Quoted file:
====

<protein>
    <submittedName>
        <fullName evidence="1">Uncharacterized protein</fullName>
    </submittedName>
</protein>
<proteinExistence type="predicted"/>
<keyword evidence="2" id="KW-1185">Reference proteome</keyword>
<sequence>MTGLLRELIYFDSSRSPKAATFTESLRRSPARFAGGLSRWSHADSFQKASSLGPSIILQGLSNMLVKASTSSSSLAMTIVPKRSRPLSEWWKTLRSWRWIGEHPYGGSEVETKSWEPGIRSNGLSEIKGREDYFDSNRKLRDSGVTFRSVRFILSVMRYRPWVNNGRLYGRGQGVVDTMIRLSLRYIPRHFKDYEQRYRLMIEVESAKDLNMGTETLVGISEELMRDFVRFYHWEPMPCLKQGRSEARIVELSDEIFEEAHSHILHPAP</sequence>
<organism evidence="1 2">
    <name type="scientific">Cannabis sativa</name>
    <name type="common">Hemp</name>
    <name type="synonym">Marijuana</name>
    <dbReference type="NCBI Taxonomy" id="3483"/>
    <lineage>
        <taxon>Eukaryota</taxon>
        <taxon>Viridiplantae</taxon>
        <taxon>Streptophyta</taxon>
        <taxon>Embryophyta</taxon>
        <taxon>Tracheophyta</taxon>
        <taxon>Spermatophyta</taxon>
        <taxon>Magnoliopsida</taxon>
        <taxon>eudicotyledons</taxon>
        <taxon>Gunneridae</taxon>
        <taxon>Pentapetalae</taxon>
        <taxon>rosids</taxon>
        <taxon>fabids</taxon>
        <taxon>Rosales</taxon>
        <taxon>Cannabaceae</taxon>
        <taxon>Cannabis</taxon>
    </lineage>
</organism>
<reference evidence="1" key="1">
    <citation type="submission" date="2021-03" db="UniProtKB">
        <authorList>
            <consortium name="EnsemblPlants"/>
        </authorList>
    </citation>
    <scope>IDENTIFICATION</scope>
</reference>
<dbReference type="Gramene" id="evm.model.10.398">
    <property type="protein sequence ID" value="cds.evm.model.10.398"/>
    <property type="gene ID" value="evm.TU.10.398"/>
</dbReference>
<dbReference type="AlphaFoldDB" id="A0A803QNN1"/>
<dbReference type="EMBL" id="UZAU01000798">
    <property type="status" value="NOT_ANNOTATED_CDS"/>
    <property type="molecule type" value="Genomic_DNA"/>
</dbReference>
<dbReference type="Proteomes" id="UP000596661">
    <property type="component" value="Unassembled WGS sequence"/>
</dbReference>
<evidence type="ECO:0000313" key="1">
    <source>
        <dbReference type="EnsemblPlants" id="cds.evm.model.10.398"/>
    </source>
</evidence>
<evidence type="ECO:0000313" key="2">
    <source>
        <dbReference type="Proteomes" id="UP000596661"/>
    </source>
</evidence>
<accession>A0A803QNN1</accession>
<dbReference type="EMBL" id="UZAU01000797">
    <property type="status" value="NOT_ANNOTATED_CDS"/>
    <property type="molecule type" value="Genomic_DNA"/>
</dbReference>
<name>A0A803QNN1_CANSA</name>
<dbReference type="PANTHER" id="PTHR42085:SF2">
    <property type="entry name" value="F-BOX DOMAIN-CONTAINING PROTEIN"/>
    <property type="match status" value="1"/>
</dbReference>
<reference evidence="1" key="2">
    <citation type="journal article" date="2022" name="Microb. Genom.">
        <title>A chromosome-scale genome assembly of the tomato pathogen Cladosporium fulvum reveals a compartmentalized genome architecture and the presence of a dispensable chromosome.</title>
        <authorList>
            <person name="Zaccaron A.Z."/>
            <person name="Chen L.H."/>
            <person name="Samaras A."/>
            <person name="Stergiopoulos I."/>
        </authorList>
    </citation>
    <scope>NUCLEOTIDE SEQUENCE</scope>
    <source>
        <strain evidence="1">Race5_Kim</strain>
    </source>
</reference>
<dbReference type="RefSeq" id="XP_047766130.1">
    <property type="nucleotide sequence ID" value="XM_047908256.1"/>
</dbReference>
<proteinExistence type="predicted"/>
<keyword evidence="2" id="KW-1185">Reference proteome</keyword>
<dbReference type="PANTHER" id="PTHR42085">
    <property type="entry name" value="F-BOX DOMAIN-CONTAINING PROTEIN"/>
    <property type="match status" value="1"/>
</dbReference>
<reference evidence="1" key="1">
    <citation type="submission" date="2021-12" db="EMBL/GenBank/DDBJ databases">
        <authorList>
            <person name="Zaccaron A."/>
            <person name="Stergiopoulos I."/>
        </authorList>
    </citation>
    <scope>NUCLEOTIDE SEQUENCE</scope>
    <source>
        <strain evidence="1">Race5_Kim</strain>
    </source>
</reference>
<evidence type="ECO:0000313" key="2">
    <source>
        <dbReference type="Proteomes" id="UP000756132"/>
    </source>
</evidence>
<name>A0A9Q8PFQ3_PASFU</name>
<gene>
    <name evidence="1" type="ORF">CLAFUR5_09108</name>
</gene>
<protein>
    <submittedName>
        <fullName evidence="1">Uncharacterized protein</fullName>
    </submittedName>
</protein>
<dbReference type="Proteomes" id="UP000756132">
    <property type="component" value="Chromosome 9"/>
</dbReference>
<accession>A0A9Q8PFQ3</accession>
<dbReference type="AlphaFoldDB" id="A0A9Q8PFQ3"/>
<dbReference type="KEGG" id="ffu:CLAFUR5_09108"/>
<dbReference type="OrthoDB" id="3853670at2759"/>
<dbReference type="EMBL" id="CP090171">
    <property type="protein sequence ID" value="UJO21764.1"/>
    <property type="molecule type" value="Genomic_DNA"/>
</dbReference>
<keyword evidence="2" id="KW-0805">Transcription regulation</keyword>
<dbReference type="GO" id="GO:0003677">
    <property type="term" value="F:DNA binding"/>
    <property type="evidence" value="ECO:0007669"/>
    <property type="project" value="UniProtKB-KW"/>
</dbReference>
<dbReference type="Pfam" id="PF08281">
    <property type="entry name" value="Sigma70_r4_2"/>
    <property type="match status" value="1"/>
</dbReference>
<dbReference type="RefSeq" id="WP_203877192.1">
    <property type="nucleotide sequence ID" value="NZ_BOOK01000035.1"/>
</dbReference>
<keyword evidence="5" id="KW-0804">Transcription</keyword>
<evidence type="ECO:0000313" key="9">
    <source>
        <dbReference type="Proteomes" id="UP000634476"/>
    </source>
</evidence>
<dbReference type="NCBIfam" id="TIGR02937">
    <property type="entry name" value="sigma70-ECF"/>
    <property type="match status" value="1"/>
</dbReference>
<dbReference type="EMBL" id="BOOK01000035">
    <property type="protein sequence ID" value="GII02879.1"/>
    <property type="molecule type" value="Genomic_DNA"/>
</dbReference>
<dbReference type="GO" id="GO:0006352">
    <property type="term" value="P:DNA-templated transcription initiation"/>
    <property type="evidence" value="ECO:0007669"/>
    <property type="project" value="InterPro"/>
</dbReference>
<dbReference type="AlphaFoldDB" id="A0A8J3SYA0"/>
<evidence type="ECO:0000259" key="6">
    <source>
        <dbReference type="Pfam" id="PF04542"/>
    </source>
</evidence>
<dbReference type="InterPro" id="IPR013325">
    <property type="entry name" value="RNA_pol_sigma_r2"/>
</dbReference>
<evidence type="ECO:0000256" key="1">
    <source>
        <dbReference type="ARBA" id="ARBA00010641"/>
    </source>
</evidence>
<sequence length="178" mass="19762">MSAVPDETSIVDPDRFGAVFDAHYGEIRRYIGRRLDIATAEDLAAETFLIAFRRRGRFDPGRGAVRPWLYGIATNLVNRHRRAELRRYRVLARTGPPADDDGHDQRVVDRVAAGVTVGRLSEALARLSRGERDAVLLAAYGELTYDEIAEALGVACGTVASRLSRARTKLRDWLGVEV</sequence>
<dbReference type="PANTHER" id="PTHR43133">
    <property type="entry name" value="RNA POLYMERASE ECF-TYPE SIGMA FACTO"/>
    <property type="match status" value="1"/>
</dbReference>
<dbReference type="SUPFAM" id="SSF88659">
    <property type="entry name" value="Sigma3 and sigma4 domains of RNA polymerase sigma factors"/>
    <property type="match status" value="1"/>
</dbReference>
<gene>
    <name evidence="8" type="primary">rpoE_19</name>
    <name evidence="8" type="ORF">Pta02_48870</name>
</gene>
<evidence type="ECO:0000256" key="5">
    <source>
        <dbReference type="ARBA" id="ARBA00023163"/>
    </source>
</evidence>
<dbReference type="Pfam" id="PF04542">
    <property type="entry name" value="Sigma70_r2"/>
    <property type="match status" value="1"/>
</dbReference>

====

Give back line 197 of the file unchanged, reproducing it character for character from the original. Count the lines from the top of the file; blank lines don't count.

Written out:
<dbReference type="Pfam" id="PF04542">